POP EVIL is one of the most predictable acts in heavy rock, and rolling out its fifth album as a self-titled release: did anyone see that coming? When a band self-titles a record, it can either be a rebirth or a schlep, and, in this case, both ring true. POP EVIL undeniably takes new strides in this outing, seeking at times to be sociopolitical leaders of agro rock. Electronic elements are drizzled into the album, along with acoustic and piano-driven numbers as the band hopscotches genres to dress up its conventions.
Agro pop is naturally this band’s specialty, immediately evident by the minimalist crunch chords set amidst the electro scratching and perfumed choruses—Leigh Kakaty literally spritzes to annoyance—on the opening number, “Waking Lions”. The layered backing vocals on the bridge offers the track a minute sense of style; otherwise, you’ve heard these lines before, which is either your comfort or your caveat.
“Colors Bleed” purports to be tougher with extra fang to the riffs and Leigh Kakaty‘s snarling tirade, taking his best crack at a Zack de la Rocha, Kakaty‘s vocal hero, impersonation. The song wishes it could be RAGE AGAINST THE MACHINE—ditto for “Art Of War”, which does have a decent kick—but it lacks the chops and a necessary fire to get within the eclipse of, say, “Testify”. The bridge is what works best. The KORN-mirroring “Ex Machina”, a far superior sci-fi film by comparison, is an unsurprising huff and shove number, yielding minimal shove.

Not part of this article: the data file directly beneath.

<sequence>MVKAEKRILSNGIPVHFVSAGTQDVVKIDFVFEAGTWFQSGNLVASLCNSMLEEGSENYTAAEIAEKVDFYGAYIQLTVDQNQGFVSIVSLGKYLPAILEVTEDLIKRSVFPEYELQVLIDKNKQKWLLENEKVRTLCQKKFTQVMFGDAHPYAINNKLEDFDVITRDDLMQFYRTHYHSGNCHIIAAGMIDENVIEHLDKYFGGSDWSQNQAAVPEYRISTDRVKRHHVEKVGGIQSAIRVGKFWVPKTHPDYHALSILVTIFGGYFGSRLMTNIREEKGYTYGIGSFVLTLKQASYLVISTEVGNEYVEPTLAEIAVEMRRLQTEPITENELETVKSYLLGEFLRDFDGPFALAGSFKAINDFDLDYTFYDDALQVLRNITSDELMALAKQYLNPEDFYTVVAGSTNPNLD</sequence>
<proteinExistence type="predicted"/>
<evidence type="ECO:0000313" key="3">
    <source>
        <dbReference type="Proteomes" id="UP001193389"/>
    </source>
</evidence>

While “Colors Bleed” is the album’s leadoff single, “Be Legendary” is the album’s obvious heat seeker. This could’ve been legendary if POP EVIL had it in them the jack the volume to MÖTLEY CRÜE‘s heights. Nevertheless, expect this song to worm its way into sports culture. It’s tailor-made for athletes or anyone looking to slam down a pep pill and get through the daily slog.
If you’d rather sin than go nose first at life, there’s the INXS-aspiring “Nothing But Thieves”, a cut that overstays its welcome past six minutes. Giving POP EVIL the benefit of the doubt for dynamics, the band sends the pop world a love letter with its quirky hip hop rocker, “A Crime To Remember”. Then there’s the cleverly titled “God’s Dam”, a would-be grunge number—it contains too much aerosol to be a genuine grunge number—that’s nevertheless one of the album’s most pleasing cuts. This, even with its awkward electronic outro in an obvious bid to win Trent Reznor‘s affections.
The hand-swaying breeze of “When We Were Young” will readily grab POP EVIL listeners, while you might need to be of a younger age or find the essential empathy for post-adolescence to lock onto “Birds of Prey”. To that length, this self-titled recording is about appeasement as it is trying on some new digs. It’s still fluff, no matter what turn POP EVIL takes, yet an appreciable sense of flair saves it from thudding outright.